Health Affairs: “The scale and diffuse impact of the global 2019 novel coronavirus (COVID-19) pandemic is unprecedented in our lifetime. As of October 23, 2020, less than a year into the pandemic, there have been more than 41.7 million cases and more than one million deaths globally. Without a vaccine or widespread treatment access, the primary population-focused COVID-19 mitigation strategies are behavioral interventions such as restricting population mobility and encouraging good hygiene such as wearing facial coverings and washing hands frequently. There is one tool for the COVID-19 response that was not as robust in past pandemics: open data. For about 15 years, a “quiet open data revolution” has led to the widespread availability of governmental data that are publicly accessible, available in multiple formats, free of charge, and with unlimited use and distribution rights. The underlying logic of open data’s value is that diverse users including researchers, practitioners, journalists, application developers, entrepreneurs, and other stakeholders will synthesize the data in novel ways to develop new insights and applications. Specific products have included providing the public with information about their providers and health care facilities, spotlighting issues such as high variation in the cost of medical procedures between facilities, and integrating food safety inspection reports into Yelp to help the public make informed decisions about where to dine. It is believed that these activities will in turn empower health care consumers and improve population health.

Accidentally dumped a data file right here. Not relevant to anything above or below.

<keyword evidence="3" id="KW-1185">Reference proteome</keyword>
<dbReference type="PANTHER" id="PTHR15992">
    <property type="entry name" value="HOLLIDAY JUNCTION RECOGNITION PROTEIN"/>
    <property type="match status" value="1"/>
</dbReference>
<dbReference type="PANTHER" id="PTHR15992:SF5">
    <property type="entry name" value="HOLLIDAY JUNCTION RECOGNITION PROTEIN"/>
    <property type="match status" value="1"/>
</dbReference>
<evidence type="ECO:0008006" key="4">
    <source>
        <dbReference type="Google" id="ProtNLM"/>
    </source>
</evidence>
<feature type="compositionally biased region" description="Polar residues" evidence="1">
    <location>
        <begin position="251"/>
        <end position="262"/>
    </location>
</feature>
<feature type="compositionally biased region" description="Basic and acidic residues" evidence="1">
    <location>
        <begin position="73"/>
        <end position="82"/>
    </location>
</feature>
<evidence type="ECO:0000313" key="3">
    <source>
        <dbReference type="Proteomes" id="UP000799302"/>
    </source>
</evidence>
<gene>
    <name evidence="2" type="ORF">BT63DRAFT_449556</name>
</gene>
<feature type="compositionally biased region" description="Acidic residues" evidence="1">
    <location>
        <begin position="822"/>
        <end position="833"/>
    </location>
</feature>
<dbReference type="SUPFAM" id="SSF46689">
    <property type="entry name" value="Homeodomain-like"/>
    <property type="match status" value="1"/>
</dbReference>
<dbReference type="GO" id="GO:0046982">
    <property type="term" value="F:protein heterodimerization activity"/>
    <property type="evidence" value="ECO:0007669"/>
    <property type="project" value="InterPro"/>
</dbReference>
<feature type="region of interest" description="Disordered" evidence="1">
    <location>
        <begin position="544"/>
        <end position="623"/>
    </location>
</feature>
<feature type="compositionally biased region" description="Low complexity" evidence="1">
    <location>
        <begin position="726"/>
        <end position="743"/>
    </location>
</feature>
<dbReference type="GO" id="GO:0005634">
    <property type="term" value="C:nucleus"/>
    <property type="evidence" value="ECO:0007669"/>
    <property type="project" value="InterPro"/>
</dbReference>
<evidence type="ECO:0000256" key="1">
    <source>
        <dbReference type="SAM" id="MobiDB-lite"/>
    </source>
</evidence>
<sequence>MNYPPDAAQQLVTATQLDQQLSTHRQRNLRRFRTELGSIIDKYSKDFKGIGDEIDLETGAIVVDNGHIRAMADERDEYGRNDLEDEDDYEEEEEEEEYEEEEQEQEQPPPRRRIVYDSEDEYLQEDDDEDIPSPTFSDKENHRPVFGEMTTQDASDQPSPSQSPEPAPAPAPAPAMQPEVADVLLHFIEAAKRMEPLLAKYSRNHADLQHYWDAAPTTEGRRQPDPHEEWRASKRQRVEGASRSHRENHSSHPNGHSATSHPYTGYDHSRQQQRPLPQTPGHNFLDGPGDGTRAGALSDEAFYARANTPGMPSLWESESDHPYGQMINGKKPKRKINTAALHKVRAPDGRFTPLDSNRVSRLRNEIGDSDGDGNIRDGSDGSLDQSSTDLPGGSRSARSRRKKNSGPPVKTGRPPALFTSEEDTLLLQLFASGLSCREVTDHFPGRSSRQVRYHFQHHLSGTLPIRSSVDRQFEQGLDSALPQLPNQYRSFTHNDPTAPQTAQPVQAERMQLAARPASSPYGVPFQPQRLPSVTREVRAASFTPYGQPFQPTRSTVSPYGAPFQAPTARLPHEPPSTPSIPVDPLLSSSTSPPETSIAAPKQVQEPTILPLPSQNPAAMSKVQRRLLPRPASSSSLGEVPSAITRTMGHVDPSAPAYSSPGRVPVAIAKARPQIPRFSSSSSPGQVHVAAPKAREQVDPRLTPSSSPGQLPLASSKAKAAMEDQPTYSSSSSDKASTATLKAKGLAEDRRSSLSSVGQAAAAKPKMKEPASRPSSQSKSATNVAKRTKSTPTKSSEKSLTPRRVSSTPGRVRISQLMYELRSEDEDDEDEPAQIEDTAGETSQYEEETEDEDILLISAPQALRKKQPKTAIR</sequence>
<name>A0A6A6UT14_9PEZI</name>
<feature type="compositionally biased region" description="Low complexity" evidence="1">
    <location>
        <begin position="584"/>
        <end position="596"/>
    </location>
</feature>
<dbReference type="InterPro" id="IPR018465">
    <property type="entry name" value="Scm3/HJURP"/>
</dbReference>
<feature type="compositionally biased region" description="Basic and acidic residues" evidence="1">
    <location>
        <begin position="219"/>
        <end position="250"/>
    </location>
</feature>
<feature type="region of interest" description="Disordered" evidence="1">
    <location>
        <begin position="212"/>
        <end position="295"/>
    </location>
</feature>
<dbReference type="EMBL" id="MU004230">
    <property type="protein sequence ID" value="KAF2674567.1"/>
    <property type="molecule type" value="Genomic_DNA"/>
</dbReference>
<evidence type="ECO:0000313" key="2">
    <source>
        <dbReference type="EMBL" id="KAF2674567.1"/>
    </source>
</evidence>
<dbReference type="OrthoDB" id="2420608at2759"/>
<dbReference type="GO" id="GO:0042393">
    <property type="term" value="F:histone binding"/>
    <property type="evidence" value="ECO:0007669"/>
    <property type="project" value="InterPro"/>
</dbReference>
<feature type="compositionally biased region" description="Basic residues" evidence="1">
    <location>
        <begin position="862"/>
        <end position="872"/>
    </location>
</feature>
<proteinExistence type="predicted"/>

Here, we describe several use cases whereby open data have already been used globally in the COVID-19 response. We highlight major challenges to using these data and provide recommendations on how to foster a robust open data ecosystem to ensure that open data can be leveraged in both this pandemic and future public health emergencies…”